Married Sister “Taking Care” of Family

18-year-old Helena Muffly wrote exactly 100 years ago today: 

Wednesday, June 11, 1913:  Besse came out this evening to stay overnight and take care of us for Pop was away.

Besse (Muffly) Hester
Besse (Muffly) Hester

Her middle-aged granddaughter’s comments 100 years later:

Where did Grandma’s father go? . . . and why? Farmers generally stay pretty close to home—especially during the busy planting and harvesting seasons.

Besse was Grandma’s oldest sister. She was married and lived in the nearby town of Watsontown.

Why did the family need to be cared for when their father was gone? Grandma was 18-years-old and her mother probably was also at home (at least the entry doesn’t indicate that she went anywhere).  Seven-year-old Jimmie was the only person who seems like he may have needed any care–but I don’t picture that her father was generally very involved in taking care of him.

You’d think that two adult women won’t need another one to take care of them.

Maybe what Grandma really meant was that Besse came out to help with all of the farm work. The diary entry two days ago said that Grandma’s sister Ruth had gone on a trip to Washington, DC, so the farm was short-handed by two people .

34 thoughts on “Married Sister “Taking Care” of Family

  1. It also reminds of an episode in Laura Wilder’s ‘Farmer Boy’ when Almanzo’s parents go for a little holiday to family during the summer, when everything was growing well on the lands and harvest was not there yet. The children had to take care of the farm themselves..they could have used a supervising aunt.

  2. It definitely sounds like there was always much to do and being short handed would not be a good thing! My father was left to care for the family and the farm at the tender age of 13 when his father had passed away and his brothers were both off at war. I am always amazed at how much our ancestors had to do!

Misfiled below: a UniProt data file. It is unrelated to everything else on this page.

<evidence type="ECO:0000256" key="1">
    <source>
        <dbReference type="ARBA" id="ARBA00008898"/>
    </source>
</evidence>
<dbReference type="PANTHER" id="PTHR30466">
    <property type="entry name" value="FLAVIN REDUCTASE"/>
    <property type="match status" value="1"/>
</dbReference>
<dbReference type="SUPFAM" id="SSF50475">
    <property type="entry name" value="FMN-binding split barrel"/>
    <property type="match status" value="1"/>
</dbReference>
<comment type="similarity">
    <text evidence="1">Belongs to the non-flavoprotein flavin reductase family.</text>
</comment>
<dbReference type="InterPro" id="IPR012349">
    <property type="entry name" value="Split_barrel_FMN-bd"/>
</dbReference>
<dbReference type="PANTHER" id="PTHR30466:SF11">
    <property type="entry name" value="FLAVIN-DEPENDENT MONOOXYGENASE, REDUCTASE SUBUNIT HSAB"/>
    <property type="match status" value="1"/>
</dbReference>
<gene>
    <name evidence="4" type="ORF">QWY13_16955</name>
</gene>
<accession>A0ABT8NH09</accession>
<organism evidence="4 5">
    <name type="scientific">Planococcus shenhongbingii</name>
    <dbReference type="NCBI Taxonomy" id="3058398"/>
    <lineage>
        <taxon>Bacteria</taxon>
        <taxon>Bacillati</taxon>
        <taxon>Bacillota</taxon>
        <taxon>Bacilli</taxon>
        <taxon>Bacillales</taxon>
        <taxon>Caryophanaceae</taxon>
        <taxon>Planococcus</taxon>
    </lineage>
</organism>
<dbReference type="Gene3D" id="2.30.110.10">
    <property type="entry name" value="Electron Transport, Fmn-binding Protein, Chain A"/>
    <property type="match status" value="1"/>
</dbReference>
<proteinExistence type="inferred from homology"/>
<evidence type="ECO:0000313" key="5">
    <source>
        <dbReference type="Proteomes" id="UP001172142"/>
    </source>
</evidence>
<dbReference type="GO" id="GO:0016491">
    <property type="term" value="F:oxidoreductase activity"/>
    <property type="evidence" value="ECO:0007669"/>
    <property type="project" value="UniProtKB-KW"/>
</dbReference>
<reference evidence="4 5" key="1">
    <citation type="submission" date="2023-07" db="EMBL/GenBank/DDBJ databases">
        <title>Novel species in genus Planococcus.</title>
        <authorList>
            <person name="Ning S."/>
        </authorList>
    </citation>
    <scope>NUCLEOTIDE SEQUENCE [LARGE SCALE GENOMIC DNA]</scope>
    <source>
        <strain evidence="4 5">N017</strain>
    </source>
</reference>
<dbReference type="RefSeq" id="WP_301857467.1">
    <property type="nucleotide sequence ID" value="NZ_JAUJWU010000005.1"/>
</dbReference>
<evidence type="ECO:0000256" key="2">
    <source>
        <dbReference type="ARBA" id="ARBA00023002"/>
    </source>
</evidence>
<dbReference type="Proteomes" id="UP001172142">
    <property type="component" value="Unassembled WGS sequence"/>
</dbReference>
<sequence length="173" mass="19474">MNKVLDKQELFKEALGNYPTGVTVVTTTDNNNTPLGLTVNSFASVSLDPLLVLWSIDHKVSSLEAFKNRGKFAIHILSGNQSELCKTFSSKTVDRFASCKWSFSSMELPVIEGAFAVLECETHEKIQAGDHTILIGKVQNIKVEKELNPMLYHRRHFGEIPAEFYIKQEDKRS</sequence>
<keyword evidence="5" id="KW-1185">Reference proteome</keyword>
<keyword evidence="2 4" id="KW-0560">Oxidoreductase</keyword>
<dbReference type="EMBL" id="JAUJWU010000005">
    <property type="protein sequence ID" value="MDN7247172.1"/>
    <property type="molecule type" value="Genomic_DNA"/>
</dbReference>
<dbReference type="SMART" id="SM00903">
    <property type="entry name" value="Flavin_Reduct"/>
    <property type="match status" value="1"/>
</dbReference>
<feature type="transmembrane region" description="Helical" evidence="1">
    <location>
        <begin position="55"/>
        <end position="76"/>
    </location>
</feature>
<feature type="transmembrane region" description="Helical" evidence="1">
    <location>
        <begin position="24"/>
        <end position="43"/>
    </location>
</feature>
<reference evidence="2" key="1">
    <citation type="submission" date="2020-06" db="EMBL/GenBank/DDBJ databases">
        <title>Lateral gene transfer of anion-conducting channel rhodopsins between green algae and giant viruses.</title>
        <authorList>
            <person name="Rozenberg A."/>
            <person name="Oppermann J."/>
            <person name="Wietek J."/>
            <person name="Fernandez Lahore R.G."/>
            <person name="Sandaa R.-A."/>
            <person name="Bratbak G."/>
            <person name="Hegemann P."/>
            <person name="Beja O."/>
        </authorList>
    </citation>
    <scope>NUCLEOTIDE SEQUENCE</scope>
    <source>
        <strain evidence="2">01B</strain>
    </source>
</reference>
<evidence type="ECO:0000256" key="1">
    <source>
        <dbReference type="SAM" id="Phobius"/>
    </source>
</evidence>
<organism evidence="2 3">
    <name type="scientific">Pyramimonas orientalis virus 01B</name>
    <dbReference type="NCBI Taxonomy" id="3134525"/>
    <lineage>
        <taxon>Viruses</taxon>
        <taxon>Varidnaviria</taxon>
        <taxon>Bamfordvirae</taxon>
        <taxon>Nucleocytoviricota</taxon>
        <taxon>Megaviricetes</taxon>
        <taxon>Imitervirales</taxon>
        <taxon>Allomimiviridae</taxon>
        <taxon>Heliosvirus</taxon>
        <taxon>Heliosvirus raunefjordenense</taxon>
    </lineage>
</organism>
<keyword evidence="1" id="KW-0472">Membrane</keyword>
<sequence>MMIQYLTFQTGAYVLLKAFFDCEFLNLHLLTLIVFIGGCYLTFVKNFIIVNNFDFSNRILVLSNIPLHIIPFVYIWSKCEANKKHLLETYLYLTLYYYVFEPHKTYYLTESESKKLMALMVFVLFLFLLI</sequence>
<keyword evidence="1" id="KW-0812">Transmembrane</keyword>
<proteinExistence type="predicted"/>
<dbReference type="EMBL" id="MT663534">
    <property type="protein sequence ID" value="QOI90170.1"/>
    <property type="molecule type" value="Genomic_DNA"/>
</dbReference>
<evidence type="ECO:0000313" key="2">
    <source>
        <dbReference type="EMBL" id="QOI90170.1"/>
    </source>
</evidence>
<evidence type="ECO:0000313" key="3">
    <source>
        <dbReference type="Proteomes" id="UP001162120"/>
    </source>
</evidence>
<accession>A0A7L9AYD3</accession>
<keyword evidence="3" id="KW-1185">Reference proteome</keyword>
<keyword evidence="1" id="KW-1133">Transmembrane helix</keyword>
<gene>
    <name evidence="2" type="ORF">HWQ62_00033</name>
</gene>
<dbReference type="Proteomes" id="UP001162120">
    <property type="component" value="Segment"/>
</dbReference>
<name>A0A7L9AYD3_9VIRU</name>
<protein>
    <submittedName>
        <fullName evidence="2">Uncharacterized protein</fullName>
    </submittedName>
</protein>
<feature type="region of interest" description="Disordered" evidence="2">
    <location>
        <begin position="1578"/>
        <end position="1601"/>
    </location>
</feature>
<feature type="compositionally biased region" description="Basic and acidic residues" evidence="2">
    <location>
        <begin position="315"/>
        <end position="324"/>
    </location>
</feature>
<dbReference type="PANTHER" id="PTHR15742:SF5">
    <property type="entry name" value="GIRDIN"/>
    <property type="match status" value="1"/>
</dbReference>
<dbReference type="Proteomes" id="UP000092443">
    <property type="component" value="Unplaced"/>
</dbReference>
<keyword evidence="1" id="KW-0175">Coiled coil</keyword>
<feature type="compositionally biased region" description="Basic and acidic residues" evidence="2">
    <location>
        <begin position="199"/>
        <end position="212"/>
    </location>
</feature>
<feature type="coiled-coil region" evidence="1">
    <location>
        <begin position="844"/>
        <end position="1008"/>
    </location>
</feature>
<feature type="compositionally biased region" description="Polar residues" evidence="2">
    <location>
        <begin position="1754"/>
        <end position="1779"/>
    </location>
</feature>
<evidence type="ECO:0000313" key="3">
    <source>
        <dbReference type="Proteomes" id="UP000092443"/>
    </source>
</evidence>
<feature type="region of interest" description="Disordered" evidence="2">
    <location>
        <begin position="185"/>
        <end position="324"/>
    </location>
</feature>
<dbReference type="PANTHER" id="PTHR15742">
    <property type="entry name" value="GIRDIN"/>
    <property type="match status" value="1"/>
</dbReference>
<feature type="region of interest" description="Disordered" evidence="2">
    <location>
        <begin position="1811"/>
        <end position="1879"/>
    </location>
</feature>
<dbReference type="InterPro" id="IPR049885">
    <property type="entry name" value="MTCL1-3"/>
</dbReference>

1. Whew, your father had to grow up fast. It’s amazing how young teen-agers were saddled with major responsibilities in years gone by.

    1. Interesting question. . Besse’s husband was a butcher, so he would have had lots of food, but in that era it probably was a stretch to expect him to cook it.. . . . Another thought. I think that the husband’s parents also lived in the same town. Maybe he went home to his mom to get his meals. 🙂

  3. I find it so enjoyable to read as you tease out and solve or speculate on the little mysteries in what Helena has left unsaid. It must have been so self-evident to her what she meant as she wrote it down; she felt no need to elaborate. I imagine she would be completely perplexed that someone would have to decipher her words years later.

    1. She would have been absolutely amazed that we’re trying to decipher the meaning of her words a hundred years later. In her quiet way, I want to think that she would be pleased that we enjoy the words she wrote so long ago.

  4. My thought about Pop going away – often to purchase a breeding animal of top quality or attend an auction where perhaps a better price could be obtained, a farmer would travel a greater distance than they otherwise would without their family. Additionally, as new crops were introduced to areas, farmers often would go to the originating source to learn how best to sow seeds and tend to the crop until harvest to obtain the best yield.

    1. You might be right. This was an era when farmers were really embracing scientific agriculture. The research and extension programs at the land grant colleges were really strong, and farmers were really interested in learning how to improve their farming practices.

  5. I’m thinking that maybe Miss Muffly’s comment was rather “tongue in cheek” re: that they would need to be taken care of… when actually she really meant helping out around the farm.
    Only a thought, but she does have a rather lively sense of humour 😉

  6. Farming shorthanded must have been a torturous thing, so your grandma’s sister was surely called in to keep things going smoothly. Interesting the questions we have 100 years later due to gaps in diary explanations. Your research for other posts helps close some of the gaps though and that’s why your blog is so fascinating.

    1. You’re right–both then and now, farming shorthanded is really hard. Some much of farm work is very time sensitive.

      Thanks for the nice note. I have a lot of fun pulling this blog together.

  7. Maybe with pop gone, your great grandma had to do more outside chores than usual and Besse came to cook and housekeep etc. I’m sure there was no end of the work needing done.

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